Me Versus the Treadmill
I would describe myself as an active, energetic person. I enjoy spending time outdoors, exercising, and exploring the city of Boston. During the months leading up to my cancer diagnosis, I was training for a triathlon. When I was diagnosed with Non-Hodgkin’s Lymphoma, one of my main concerns was figuring out ways that I would stay active.
I went through six 5-day long rounds of chemotherapy, with two-week breaks in between rounds. During chemo, I would walk laps around the nurse’s station and do an occasional wall sit (pictured) to stay active. If my memory serves me correctly, the wall sits only lasted for the first two rounds of chemo before I gave up on them. I still walked to keep my bowels moving (fun!), but other than that, most of my time was spent in bed.
After the first two rounds, the chemotherapy was starting to have a serious effect on me. When I was done with a round, I would hide away in my bedroom for a day or two, too tired to function as a normal human being. By the third day, I returned to what my parents would describe as my normal state. “Welcome back!” they’d greet me, as I started engaging in normal conversations.
I was mad that my body was failing me, and that I had lost the ability to stay active. At that point, I became motivated to get on the treadmill during the 2 weeks between rounds of chemo. I made small goals for myself such as 10 minutes of walking. Slowly, over the course of two weeks, I would work myself up to 9 minutes walking and 30 seconds of jogging, or 8 minutes walking and 1 minute jogging.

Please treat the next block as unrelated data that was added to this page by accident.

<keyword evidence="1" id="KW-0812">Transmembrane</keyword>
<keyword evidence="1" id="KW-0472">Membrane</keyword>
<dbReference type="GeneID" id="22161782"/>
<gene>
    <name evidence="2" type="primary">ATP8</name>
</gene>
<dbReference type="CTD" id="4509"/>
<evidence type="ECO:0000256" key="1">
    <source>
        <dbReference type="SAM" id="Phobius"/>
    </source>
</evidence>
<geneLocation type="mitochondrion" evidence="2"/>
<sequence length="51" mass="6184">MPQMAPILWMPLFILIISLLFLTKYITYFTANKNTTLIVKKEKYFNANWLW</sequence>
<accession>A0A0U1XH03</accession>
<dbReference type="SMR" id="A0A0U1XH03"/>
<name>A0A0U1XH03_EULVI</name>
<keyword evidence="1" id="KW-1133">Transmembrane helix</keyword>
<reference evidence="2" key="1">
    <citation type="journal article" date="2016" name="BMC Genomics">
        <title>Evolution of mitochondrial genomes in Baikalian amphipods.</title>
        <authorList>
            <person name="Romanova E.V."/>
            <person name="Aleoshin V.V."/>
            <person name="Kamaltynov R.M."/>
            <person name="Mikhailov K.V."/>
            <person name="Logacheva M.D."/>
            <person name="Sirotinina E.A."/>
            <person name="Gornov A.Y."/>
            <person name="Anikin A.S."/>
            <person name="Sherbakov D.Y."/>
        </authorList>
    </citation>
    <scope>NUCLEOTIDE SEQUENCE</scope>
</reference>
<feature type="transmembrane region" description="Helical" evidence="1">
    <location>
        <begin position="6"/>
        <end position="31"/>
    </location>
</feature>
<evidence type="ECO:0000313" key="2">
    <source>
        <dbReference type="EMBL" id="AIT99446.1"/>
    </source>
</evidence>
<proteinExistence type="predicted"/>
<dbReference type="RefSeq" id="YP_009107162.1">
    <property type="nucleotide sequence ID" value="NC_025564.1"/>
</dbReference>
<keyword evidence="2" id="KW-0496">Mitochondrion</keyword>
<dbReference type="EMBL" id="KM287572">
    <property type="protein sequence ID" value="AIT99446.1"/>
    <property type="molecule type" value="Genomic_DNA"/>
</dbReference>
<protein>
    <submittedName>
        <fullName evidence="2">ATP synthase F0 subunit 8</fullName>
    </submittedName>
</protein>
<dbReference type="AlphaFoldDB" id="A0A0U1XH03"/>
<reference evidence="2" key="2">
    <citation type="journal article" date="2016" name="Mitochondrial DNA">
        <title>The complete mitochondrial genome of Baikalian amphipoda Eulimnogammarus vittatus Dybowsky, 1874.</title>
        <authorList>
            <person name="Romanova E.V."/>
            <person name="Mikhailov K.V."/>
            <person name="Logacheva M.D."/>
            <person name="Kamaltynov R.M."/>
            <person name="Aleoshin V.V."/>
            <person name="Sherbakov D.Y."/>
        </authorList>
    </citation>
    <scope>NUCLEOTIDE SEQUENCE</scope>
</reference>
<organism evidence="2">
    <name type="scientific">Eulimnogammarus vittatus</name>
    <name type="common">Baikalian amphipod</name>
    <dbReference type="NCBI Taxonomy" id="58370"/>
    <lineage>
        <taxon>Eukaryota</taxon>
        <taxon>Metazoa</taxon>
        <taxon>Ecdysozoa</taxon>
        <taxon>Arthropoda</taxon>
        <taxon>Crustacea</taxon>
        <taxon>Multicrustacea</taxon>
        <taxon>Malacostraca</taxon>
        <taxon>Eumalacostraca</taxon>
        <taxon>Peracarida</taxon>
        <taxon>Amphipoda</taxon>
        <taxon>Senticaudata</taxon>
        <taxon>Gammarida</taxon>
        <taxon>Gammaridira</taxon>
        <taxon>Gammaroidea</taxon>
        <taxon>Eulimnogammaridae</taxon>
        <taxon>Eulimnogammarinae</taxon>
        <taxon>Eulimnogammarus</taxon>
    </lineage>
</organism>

Unfortunately, I was trapped in a Cinderella-like nightmare. Just as I was starting to make progress and feel more like a normal human, the clock struck midnight and I lost it all with the start of my next round of chemo. Again and again, I repeated this cycle. Endure chemo, finish treatment and go back home, start feeling better — then WHAM back to chemo.
Some days, I was too weak to accomplish my goal. I would force myself to put on workout clothes, go down to my basement, and start walking on the treadmill. Within 3 minutes, I was laying in a ball on the floor, crying because I felt too exhausted or nauseous to continue. I felt like a failure, unable to do simple tasks that I used to love.
It was a completely isolating experience. I was a 19 year old who should be spending her Friday night at a party with her friends at school, not spending it crying at the foot of a treadmill. While my friends were supportive of my progress, I never felt like I could text them about my failures. How could I explain the pure terror I felt when I realized my body wouldn’t function in a way I wanted it to? Or that doing small tasks felt like moving mountains? Or that I was jealous that they could run/walk/ do anything they wanted?
Those days left me frustrated and mad at the world. Plus, running was my go-to stress reducing activity, and that was out of the question. Getting through those days included a mixture of letting myself cry, napping off the exhaustion, and trying to find something positive in a less active endeavor (see my previous post: Chemotherapy Activity Ideas).
Eventually, I made it through all my rounds of chemotherapy, and my small exercise accomplishments began building on each other. It took me a few months to run a full mile, a milestone that I will never forget. Every time I go for a run, take a bike ride, or hike a mountain, I am grateful for my ability to exercise and have control over my body. For the rest of my life, I will never take a single step for granted.